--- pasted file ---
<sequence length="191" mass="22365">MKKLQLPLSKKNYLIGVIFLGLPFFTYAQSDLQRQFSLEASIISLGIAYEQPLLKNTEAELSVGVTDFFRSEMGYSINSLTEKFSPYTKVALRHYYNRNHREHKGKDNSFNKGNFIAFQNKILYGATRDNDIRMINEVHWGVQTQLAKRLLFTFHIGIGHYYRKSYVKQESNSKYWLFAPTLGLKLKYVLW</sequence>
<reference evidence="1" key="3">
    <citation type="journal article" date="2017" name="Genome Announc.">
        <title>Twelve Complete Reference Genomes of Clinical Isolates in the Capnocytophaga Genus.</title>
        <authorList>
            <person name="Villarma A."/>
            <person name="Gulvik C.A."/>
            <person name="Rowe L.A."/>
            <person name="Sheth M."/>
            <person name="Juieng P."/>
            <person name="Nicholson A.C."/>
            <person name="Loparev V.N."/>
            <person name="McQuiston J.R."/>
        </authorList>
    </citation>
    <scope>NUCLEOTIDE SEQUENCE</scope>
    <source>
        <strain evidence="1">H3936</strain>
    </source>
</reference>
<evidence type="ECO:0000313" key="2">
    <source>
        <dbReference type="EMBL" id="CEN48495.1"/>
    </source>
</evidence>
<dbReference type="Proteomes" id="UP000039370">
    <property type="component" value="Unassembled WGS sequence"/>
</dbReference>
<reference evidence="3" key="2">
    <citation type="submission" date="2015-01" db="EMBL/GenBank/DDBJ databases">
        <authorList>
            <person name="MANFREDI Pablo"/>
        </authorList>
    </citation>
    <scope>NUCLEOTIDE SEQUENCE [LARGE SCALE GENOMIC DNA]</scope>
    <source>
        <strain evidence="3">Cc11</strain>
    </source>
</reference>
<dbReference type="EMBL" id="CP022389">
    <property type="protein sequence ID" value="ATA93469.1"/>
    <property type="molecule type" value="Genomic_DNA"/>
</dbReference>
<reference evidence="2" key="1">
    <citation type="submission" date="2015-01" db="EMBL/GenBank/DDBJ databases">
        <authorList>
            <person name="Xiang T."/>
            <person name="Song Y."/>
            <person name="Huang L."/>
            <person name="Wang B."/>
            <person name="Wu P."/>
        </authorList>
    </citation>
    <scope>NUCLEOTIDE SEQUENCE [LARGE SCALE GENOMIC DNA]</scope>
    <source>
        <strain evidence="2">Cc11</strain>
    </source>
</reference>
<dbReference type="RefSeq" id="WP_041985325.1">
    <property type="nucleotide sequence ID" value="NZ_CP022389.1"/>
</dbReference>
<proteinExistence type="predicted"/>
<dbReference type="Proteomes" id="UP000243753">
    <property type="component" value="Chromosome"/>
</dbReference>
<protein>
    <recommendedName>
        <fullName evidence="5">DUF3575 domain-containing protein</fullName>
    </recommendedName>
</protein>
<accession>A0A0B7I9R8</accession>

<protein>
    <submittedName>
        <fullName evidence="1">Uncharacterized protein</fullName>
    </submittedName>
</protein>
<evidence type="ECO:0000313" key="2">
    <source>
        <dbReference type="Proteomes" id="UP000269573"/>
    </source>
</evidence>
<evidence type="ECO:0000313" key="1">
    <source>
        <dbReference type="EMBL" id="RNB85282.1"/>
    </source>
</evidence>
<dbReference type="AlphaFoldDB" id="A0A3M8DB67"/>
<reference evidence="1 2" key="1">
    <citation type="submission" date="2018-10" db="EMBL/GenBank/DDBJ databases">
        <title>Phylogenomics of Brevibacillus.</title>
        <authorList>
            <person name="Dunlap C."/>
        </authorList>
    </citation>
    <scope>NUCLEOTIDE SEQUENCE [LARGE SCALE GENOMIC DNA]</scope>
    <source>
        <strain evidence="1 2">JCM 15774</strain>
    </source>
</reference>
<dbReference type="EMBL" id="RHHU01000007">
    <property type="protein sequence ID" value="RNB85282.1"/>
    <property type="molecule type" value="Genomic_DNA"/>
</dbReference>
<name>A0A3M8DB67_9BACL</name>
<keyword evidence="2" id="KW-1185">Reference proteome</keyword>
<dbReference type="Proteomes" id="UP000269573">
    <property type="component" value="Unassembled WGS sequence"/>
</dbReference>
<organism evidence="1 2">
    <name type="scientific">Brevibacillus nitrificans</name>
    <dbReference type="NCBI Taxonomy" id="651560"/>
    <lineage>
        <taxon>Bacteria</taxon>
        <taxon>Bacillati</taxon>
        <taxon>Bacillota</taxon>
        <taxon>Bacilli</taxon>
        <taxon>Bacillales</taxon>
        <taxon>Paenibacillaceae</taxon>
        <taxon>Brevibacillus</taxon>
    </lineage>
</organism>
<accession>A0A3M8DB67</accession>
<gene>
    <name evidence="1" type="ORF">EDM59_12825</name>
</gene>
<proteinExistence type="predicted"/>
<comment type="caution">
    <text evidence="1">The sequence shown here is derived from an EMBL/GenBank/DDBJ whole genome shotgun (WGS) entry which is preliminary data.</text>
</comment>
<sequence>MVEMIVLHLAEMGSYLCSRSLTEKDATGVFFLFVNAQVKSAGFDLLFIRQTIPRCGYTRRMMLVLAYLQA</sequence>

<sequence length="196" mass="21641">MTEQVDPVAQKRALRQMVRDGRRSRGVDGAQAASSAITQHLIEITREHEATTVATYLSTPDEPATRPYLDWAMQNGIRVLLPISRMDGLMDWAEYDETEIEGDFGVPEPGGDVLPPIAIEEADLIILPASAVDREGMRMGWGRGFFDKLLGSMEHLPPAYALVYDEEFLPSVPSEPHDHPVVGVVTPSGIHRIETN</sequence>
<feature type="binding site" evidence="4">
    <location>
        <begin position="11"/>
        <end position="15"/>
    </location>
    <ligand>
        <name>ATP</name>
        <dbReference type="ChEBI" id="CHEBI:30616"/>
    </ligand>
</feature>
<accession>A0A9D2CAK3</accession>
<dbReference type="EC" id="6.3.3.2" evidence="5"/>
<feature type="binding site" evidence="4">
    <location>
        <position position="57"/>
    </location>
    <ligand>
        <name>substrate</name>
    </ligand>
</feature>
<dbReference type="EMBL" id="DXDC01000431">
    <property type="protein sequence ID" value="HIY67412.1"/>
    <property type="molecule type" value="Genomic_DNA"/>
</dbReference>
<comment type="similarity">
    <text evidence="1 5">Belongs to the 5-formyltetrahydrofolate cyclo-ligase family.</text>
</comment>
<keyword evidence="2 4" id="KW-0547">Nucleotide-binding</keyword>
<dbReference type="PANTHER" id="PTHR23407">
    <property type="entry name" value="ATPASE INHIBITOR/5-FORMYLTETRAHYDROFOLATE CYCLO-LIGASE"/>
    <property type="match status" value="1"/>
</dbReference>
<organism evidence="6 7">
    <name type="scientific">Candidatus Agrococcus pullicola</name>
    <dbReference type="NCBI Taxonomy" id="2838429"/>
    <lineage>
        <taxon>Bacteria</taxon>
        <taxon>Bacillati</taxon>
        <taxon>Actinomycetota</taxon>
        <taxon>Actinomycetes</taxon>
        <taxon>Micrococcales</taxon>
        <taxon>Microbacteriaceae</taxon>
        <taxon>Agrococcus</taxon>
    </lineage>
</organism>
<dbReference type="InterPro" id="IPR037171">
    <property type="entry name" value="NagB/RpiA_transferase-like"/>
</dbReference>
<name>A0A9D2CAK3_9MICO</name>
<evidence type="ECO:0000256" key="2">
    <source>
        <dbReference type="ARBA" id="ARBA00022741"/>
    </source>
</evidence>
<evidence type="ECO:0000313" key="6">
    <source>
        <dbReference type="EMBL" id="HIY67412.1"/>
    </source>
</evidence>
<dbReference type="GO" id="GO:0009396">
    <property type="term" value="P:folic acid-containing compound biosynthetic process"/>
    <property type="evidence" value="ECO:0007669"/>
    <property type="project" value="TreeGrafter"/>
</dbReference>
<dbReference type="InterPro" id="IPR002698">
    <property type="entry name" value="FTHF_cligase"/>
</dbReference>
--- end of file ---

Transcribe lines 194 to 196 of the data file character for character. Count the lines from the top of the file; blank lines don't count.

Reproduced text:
    <property type="project" value="TreeGrafter"/>
</dbReference>
<dbReference type="InterPro" id="IPR002698">